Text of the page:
In reality, of course, footballers could leave their employment at any time they want. If they have signed a contract to say that in return for whatever salary they have negotiated they would stay for at least X years, and they leave before those years are up, they (or their new employer) would have to pay compensation. So far, so little sign of slavery in sight.

However, the ability of the top players to command astronomical fees does have a significant bearing on the power structure of the sporting industry and society more generally. What we now have is a tiny minority of people who take the largest share of money out of football. For most people, their passion for playing the game, even if backed by a good level of skills, would be doomed to frustration as at best they could cling on to a precarious job with a club away from the summit of the super-rich. Calls for a fairer distribution of the money generated by football are ignored as even more is concentrated with the powerful few.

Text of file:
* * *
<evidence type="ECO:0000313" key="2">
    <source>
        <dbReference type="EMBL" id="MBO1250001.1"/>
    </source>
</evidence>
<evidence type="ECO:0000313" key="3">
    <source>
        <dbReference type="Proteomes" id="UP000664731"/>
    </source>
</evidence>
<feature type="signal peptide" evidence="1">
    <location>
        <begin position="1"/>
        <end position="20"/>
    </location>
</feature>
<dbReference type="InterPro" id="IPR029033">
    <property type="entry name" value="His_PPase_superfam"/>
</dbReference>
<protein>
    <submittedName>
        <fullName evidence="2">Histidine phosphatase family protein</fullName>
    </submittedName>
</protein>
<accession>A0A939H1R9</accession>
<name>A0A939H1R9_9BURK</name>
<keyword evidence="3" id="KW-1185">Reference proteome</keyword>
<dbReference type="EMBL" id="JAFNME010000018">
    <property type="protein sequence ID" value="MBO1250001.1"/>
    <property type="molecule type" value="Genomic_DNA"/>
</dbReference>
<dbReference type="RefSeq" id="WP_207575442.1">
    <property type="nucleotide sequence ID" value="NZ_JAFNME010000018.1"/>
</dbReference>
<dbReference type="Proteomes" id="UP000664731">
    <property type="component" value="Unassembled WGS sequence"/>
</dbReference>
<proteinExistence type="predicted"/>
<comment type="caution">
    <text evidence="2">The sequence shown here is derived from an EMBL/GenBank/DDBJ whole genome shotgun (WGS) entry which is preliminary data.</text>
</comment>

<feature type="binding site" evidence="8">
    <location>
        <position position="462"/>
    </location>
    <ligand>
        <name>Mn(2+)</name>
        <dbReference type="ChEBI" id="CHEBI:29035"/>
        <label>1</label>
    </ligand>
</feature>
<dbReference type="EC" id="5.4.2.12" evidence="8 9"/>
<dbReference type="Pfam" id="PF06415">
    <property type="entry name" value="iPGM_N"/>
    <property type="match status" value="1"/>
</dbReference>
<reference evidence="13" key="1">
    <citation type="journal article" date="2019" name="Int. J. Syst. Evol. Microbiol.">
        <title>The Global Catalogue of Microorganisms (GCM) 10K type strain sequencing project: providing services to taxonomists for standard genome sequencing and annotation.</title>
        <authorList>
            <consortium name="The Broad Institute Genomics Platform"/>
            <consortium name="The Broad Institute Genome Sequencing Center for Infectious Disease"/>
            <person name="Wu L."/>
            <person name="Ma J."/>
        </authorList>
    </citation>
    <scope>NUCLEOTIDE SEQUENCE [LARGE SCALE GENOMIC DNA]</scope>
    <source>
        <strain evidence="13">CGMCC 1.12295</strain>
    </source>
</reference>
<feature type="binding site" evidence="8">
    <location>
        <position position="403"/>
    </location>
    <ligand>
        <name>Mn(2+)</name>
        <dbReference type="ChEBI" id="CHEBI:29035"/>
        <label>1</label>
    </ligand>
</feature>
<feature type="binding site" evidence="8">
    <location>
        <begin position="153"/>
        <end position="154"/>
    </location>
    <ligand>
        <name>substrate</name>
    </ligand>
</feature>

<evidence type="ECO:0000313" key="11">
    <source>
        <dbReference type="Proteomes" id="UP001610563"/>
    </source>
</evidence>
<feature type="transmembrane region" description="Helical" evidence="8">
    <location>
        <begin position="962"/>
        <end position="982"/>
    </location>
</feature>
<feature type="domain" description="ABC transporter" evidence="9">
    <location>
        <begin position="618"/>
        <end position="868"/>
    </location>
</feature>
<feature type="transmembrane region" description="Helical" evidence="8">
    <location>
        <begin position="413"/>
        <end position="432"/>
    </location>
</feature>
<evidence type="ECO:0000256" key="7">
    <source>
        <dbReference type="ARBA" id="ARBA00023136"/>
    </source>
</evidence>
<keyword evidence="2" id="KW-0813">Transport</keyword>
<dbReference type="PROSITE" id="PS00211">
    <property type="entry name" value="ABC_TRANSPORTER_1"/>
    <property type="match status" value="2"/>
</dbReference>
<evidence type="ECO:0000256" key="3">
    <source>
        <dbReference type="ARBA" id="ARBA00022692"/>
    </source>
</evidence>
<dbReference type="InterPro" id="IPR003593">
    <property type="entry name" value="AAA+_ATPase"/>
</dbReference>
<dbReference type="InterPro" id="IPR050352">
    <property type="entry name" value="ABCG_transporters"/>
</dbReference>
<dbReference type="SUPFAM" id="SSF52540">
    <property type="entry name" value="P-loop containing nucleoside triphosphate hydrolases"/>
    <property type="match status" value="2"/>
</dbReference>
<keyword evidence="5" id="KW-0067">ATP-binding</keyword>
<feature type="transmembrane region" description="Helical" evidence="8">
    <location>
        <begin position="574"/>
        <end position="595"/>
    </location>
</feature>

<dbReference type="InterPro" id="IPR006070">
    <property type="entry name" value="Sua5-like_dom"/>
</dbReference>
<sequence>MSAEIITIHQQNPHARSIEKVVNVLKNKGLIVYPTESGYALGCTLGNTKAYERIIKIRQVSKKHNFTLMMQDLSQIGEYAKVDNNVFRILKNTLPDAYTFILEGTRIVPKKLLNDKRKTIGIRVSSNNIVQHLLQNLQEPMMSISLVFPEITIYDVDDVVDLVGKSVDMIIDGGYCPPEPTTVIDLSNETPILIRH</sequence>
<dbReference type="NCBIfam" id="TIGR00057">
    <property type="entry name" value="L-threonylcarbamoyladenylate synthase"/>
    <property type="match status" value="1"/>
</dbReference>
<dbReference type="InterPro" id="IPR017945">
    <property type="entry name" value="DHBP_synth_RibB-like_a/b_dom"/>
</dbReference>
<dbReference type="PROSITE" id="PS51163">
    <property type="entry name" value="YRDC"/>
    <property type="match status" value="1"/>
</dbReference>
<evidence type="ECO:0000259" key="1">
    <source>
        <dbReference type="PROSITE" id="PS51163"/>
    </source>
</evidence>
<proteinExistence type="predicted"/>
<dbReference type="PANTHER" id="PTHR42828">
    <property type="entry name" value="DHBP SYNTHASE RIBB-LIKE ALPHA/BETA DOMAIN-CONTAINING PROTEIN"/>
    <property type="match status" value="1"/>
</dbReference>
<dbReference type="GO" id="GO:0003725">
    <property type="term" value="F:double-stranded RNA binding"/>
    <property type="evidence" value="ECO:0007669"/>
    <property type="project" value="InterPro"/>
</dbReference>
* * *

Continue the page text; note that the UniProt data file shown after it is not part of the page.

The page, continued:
The argument is always that you have to reward talent, or talent will be wasted. But this is to conflate the need for differentiation with a craving for exaggerated superiority. Take a thousand footballers, it would be demotivating if they would all get the same payment regardless of their abilities and talents. So we could differentiate them into pay bands with the widest gap set at ten, twenty, or even fifty times between top and bottom. Would that not be enough to motivate everyone to get as high as possible while giving all those who meet the basic requirements a decent security and respectability for the work they do? After all, Geoff Hirst did not need to be offered double the payment of his teammates for him to score a hat-trick in the World Cup Final.

It is sensible to have reasonable differentials. But once you go beyond that and allow a few individuals to have such concentrated wealth and power to dictate terms to others, to have the audacity to criticise what little contractual constraints there are left on them as a form of slavery, you would have replaced what was a fair sporting contest by a plutocratic competition between organisations which could borrow or, if they had billionaire benefactors, obtain enough money to recruit the most skillful players from the world.